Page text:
Are there improved methodologies for researching this subject?
What future directions should research in this subject take?
How will your research build on or depart from current and previous research on the topic? What contribution will your research make to the field?
How Do I Organize and Structure the Literature Review?
There are several ways to organize and structure a literature review. Two common ways are chronologically and thematically. You will be using the thematic structure in this review. In a thematic review, you will group and discuss your sources in terms of the themes or topics they cover. This method is often a stronger one organizationally, and it can also assist you in resisting the urge to summarize your sources. By grouping themes or topics of research together, you will be able to demonstrate the types of topics that are important to your research. For example, if the topic of the literature review is improving productivity in organizations, then there might be separate sections of research involving service-oriented businesses, production-oriented businesses, non-profit organizations, governmental organizations, etc. Within each section of a thematic literature review, it is important to discuss how the research relates to other studies (how is it similar or different, what other studies have been done, etc.) as well as to demonstrate how it relates to your own work. This is what the review is for; do not leave this connection out!
What is the Final Format?
As previously stated, the paper will be written in current APA format, must be a minimum of 16 pages (not including the title page, abstract, and references), and must utilize at least 25 scholarly references. The final format must include the following:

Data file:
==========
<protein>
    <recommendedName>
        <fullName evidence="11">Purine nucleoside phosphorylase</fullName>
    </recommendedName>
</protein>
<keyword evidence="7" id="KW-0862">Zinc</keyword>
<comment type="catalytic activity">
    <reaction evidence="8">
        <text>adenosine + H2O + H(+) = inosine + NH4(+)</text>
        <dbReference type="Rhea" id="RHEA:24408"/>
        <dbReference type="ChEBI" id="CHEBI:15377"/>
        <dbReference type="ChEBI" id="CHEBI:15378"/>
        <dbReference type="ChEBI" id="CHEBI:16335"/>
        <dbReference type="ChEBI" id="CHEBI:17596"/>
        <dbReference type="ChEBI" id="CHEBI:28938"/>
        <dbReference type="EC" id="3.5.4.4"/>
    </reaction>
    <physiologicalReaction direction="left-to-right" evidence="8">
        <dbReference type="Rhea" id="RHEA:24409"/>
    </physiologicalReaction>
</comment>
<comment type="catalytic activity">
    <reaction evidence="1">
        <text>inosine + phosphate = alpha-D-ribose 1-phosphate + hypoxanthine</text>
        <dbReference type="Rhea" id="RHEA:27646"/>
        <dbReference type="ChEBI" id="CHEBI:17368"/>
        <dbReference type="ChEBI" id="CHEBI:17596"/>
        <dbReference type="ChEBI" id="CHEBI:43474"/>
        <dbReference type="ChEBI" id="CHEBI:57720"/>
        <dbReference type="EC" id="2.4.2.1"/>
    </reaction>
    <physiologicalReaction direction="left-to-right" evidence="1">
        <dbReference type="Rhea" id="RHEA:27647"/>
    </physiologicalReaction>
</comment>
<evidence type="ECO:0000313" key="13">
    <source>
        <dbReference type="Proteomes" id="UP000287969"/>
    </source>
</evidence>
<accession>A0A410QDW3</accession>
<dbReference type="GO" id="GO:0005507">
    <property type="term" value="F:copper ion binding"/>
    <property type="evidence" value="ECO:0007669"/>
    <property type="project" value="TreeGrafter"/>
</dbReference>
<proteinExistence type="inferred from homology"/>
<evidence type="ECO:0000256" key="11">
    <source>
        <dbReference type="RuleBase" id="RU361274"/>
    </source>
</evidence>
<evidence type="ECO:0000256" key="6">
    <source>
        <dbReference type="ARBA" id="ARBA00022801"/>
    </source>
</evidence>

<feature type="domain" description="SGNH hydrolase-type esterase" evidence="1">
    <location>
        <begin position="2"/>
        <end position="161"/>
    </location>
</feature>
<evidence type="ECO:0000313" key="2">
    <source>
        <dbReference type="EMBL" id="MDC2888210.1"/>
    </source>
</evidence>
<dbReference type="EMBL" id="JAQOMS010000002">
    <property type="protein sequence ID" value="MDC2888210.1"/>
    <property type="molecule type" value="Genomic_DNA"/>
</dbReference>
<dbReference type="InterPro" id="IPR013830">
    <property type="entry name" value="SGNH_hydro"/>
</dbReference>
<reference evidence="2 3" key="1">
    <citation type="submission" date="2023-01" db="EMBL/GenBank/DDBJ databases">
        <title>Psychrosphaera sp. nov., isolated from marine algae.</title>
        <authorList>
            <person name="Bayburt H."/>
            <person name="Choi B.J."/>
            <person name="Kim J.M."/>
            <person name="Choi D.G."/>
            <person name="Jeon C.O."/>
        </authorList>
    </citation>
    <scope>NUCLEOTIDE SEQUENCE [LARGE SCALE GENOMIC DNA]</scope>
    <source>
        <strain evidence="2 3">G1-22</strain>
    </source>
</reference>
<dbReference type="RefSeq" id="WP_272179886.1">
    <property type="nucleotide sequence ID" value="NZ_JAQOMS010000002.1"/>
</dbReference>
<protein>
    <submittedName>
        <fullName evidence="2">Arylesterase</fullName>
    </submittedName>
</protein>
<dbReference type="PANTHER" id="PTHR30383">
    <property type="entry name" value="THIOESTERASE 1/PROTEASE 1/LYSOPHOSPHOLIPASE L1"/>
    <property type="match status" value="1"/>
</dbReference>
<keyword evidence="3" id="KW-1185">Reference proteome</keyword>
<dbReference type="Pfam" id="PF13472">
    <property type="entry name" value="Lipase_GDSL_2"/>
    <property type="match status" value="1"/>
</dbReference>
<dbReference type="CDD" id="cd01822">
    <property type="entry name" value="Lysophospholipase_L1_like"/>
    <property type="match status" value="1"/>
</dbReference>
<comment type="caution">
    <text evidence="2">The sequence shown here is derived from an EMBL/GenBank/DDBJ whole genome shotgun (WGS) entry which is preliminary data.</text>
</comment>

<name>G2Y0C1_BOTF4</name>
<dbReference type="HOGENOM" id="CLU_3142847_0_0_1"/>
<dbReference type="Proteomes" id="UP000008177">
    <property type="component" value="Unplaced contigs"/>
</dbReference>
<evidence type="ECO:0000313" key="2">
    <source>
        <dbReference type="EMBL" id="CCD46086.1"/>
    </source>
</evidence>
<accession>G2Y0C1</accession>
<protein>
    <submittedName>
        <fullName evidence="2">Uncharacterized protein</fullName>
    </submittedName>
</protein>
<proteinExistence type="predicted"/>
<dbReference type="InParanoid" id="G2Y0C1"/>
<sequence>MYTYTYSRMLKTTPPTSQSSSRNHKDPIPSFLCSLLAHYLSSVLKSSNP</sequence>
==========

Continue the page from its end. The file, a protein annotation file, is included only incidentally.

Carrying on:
Introduction (no longer than 1 page);
Findings (a minimum of 13 pages);
Conclusions, recommendations, and suggestions for further study (a minimum of 2 pages); and
References that are current (less than 3 years) or important for historical background.
What is the Process?
During the first module/week, the student will choose a topic to research from the list provided by the instructor. After the topic has been chosen/provided, you will begin your project. Listed below is a recommended outline of steps that will assist you in writing a thematically organized literature review.
1. Annotated bibliography: Write a brief critical synopsis of each as you read articles, books, etc. on your topic. After going through your reading list, you will have an abstract or annotation of each source you read. Later annotations are likely to include more references to other works since you will have your previous readings to compare, but, at this point, the important goal is to get accurate critical summaries of each individual work.